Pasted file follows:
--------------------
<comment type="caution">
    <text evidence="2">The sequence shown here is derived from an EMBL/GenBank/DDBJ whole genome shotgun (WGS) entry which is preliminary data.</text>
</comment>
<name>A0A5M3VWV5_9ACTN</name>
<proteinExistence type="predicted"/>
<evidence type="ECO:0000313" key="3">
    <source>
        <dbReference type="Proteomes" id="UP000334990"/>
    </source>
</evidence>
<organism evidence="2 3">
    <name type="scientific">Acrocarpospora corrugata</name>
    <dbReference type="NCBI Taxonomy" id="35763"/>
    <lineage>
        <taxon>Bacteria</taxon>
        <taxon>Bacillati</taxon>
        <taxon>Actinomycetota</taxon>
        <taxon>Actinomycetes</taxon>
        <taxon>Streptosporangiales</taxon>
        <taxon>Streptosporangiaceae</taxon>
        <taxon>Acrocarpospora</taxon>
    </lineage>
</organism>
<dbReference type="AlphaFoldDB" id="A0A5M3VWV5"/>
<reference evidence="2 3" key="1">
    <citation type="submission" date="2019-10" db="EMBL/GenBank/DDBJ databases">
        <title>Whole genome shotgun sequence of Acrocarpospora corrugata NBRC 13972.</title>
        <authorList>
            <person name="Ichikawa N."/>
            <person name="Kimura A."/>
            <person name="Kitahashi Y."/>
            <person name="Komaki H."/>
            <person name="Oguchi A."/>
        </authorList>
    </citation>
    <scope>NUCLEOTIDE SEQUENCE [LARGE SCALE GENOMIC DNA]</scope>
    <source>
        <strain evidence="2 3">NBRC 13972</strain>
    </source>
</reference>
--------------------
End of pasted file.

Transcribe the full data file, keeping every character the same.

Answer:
<comment type="caution">
    <text evidence="2">The sequence shown here is derived from an EMBL/GenBank/DDBJ whole genome shotgun (WGS) entry which is preliminary data.</text>
</comment>
<name>A0A5M3VWV5_9ACTN</name>
<proteinExistence type="predicted"/>
<evidence type="ECO:0000313" key="3">
    <source>
        <dbReference type="Proteomes" id="UP000334990"/>
    </source>
</evidence>
<organism evidence="2 3">
    <name type="scientific">Acrocarpospora corrugata</name>
    <dbReference type="NCBI Taxonomy" id="35763"/>
    <lineage>
        <taxon>Bacteria</taxon>
        <taxon>Bacillati</taxon>
        <taxon>Actinomycetota</taxon>
        <taxon>Actinomycetes</taxon>
        <taxon>Streptosporangiales</taxon>
        <taxon>Streptosporangiaceae</taxon>
        <taxon>Acrocarpospora</taxon>
    </lineage>
</organism>
<dbReference type="AlphaFoldDB" id="A0A5M3VWV5"/>
<reference evidence="2 3" key="1">
    <citation type="submission" date="2019-10" db="EMBL/GenBank/DDBJ databases">
        <title>Whole genome shotgun sequence of Acrocarpospora corrugata NBRC 13972.</title>
        <authorList>
            <person name="Ichikawa N."/>
            <person name="Kimura A."/>
            <person name="Kitahashi Y."/>
            <person name="Komaki H."/>
            <person name="Oguchi A."/>
        </authorList>
    </citation>
    <scope>NUCLEOTIDE SEQUENCE [LARGE SCALE GENOMIC DNA]</scope>
    <source>
        <strain evidence="2 3">NBRC 13972</strain>
    </source>
</reference>